The Government plans to borrow over VND1.7 quadrillion ($73.2 billion) in 2021-2023 to meet the capital demand for socio-economic development, according to the public debt management plan for the next three years approved last week.
The borrowing aimed to ensure a balance for the State budget and promote socio-economic development at an appropriate level of cost risk. Of the sum, around 1.6 quadrillion VND would be borrowed for the central budget while 134.4 trillion VND would be for refinancing.
The plan also aimed to tightly control debt indicators to ensure budget safety and accelerating the development of the domestic capital market.
The Ministry of Finance asked the Government to be active in issuing bonds, restructuring debt portfolio and developing the Government bond market. In addition, the ministry must arrange resources for debt payment to prevent overdue debts which might affect the Government’s international commitments.
The Government would limit the issuance of new guarantees for enterprise loans with the increasing rate of the total outstanding Government-backed loans not exceeding the growth rate of the country’s gross domestic product (GDP).
Regarding the borrowing of local governments, the deficit level would be capped at about 0.2 percent of GDP.
The increasing rate of short-term foreign commercial loans of enterprises and credit institutions would be controlled at less than 18-20 percent per year and below 6.35-7 billion USD for medium and long term loans to ensure the country’s foreign debt within the allowable limit.
In 2021, the Government would borrow more than 624.2 trillion VND, around 84 percent of which were from domestic lenders and the rest from foreign sources.
Of the figure, 318.87 trillion VND would be spent in offsetting overspending, 260.9 trillion VND for repaying debts and 44.4 trillion VND for refinancing.
This year, the Government must repay debts worth 394.5 trillion VND. Compared to GDP which was worth 6.3 quadrillion VND in 2020, the amount of debt the Government must repay this year was equivalent to 6 percent. Meanwhile, GDP growth rate was at just 2.91 percent last year due to the impacts of COVID-19.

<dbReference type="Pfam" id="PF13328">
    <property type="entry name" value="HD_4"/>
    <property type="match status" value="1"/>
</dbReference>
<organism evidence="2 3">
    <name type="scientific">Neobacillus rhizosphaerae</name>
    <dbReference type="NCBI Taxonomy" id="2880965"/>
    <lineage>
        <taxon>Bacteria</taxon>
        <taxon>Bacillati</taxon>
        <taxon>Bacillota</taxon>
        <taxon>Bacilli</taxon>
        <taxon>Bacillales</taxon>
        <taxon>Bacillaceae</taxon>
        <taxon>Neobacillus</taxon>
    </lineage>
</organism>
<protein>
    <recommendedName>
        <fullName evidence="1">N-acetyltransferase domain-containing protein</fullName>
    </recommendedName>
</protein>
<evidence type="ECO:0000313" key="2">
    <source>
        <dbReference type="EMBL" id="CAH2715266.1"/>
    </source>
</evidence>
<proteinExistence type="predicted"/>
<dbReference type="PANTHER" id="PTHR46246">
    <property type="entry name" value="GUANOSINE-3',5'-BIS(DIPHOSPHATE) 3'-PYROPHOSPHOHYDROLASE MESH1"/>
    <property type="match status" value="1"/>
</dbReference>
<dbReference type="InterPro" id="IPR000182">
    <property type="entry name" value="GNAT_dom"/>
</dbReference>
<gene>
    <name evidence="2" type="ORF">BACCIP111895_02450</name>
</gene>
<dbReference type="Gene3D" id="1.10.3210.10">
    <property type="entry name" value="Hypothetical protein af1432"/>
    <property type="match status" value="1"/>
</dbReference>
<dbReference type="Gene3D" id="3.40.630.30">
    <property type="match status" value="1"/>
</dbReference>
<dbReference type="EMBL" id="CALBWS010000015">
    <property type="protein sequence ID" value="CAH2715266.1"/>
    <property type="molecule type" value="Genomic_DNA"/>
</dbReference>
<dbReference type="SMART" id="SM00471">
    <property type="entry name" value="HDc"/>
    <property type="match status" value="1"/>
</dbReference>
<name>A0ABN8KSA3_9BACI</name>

Local administrations would have to borrow 28.79 trillion VND and pay debts worth 6.6 trillion VND, including 2.66 trillion VND in interest, this year.
The Government asked the Ministry of Finance to develop the public debt management plan for the 2021-2025 period, together with a public debt strategy for 2021-30 and a project to improve the credit rating to 2025 with a vision to 2030 as well as a project to promote the application of information technology in public debt management for approval.
The focus must be placed on promoting the development of the domestic capital market and the Government bond market towards diversifying products and investors with priority given to long-term investors and attracting the participation of foreign investors in the domestic debt market.
The State Bank of Vietnam must keep a close watch on foreign loans of enterprises to ensure they are within the allowable limit.
The central bank was urged to work with the Ministry of Finance to develop the legal framework and tools for managing foreign debts appropriate to the economic development requirements in the context that Vietnam becomes a middle-income country.
The ratio of public debt to GDP of Vietnam decreased from 63.7 percent in 2016 to 55.3 percent in 2020, within the National Assembly’s set ceiling of 65 percent, meaning that the pressure from public debts eased significantly during the past five years.
The budget deficit was estimated at 248.5 quadrillion VND in 2020, or less than four percent of GDP. For the 2016-2020 period, budget deficit averaged 3.6 percent of GDP.
In 2020, the Government issued bonds worth 333 trillion VND to offset overspending and pay debts, mostly medium and long term loans.
No bonds with terms of less than five years were issued last year. The maturity terms of Government bonds issued in 2020 were 3.5 times longer than 2011, from an average of 3.9 years to 13.94 years. On average, the maturity terms of Government bonds as of the end of 2020 averaged 8.42 years, five times longer than the end of 2011.
Besides, Vietnam did not borrow any new loans from international financial institutions such as the World Bank and the Asian Development Bank in 2020, which contributed to consolidating the credit rating of Vietnam.
Moody's Investors Service in March affirmed the Vietnamese Government’s long-term issuer and senior unsecured ratings at Ba3 and changed the outlook to positive from negative.
In April, Fitch Ratings revised Vietnam's outlook to positive from stable and affirmed the long-term foreign-currency issuer default rating at 'BB'.
S&P in May 2020 retained Vietnam’s sovereign credit rating at BB with a stable outlook./.
Vietnam has had outstanding economic development in recent decades, even through the pandemic so far.